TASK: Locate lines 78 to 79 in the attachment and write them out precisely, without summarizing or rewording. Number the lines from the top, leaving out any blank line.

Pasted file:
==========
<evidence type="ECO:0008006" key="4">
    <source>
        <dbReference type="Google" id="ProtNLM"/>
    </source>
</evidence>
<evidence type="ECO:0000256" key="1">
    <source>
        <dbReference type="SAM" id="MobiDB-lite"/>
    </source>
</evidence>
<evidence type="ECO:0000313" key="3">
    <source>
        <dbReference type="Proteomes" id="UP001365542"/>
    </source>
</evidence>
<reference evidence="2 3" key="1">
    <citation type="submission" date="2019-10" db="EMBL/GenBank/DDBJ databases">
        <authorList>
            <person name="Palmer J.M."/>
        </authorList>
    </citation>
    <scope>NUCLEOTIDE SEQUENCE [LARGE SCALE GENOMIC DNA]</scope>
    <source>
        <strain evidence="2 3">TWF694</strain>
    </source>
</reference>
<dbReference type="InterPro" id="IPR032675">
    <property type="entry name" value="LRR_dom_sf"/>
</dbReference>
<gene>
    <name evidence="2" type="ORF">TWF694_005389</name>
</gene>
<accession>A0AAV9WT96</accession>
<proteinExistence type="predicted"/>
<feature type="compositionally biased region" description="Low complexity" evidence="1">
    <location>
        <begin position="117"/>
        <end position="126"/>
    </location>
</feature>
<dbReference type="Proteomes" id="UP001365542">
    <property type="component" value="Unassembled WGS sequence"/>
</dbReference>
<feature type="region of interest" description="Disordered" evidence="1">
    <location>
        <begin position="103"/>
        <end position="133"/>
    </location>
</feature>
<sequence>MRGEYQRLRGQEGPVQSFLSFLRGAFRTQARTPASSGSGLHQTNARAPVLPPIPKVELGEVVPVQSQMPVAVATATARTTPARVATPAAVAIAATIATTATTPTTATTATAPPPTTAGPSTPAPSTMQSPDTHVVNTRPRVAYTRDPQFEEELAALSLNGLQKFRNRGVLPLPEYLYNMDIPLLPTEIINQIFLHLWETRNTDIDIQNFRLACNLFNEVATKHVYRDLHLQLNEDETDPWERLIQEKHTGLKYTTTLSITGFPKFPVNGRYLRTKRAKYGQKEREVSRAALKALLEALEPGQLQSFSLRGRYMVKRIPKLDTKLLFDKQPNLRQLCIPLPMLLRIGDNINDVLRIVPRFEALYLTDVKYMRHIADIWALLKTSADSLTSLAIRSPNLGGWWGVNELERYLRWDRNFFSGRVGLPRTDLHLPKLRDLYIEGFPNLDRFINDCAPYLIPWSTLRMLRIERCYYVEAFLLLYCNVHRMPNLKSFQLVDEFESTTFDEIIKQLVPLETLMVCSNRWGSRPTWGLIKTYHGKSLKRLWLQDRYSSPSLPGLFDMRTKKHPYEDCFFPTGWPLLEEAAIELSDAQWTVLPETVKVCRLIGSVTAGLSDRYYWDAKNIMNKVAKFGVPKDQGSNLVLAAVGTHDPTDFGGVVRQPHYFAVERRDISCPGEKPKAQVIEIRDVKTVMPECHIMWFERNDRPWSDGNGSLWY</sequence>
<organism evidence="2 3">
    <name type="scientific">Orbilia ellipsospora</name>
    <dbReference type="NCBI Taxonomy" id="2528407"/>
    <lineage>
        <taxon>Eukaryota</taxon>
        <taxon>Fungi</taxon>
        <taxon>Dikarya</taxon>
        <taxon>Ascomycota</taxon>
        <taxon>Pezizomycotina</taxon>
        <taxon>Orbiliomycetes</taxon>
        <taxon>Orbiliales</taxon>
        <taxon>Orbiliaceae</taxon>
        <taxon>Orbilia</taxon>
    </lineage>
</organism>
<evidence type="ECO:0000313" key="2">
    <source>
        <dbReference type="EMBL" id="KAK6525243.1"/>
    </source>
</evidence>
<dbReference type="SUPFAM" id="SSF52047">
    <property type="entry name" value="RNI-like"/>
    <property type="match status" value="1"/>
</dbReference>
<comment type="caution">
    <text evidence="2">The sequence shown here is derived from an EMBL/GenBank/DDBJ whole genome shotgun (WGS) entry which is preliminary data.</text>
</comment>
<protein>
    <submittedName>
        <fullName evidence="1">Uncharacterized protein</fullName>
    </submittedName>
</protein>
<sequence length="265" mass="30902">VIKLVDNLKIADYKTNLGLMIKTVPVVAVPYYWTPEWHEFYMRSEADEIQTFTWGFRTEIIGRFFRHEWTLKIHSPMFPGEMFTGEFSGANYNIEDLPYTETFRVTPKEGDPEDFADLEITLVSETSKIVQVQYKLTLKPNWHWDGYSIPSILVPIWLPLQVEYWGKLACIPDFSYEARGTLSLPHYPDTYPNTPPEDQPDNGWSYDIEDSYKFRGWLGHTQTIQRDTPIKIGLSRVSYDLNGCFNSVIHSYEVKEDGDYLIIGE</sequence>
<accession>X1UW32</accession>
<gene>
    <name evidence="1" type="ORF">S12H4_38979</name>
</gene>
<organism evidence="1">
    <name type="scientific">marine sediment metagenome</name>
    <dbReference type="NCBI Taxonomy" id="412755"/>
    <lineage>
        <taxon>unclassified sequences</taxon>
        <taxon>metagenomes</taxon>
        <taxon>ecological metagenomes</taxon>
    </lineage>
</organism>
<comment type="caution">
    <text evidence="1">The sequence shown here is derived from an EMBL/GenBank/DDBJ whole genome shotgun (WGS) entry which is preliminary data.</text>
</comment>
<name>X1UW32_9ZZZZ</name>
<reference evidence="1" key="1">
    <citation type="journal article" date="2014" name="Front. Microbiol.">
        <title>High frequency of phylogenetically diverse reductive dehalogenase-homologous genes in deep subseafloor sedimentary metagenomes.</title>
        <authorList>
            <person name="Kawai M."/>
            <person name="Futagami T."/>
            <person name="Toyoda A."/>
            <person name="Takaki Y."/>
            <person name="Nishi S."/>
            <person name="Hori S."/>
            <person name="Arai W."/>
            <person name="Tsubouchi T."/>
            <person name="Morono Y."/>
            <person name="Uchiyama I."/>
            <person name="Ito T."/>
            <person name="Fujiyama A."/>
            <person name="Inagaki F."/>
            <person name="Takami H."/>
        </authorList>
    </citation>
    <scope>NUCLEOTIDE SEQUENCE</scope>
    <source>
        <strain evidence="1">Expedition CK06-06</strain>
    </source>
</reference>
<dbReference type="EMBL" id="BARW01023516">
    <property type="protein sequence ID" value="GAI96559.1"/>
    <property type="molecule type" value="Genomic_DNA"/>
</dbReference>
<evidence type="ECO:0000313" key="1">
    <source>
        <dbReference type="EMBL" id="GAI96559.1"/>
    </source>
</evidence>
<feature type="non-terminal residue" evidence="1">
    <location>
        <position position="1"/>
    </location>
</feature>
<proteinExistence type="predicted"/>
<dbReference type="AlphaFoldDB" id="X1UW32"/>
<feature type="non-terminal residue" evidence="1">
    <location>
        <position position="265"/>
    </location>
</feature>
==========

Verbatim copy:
<protein>
    <submittedName>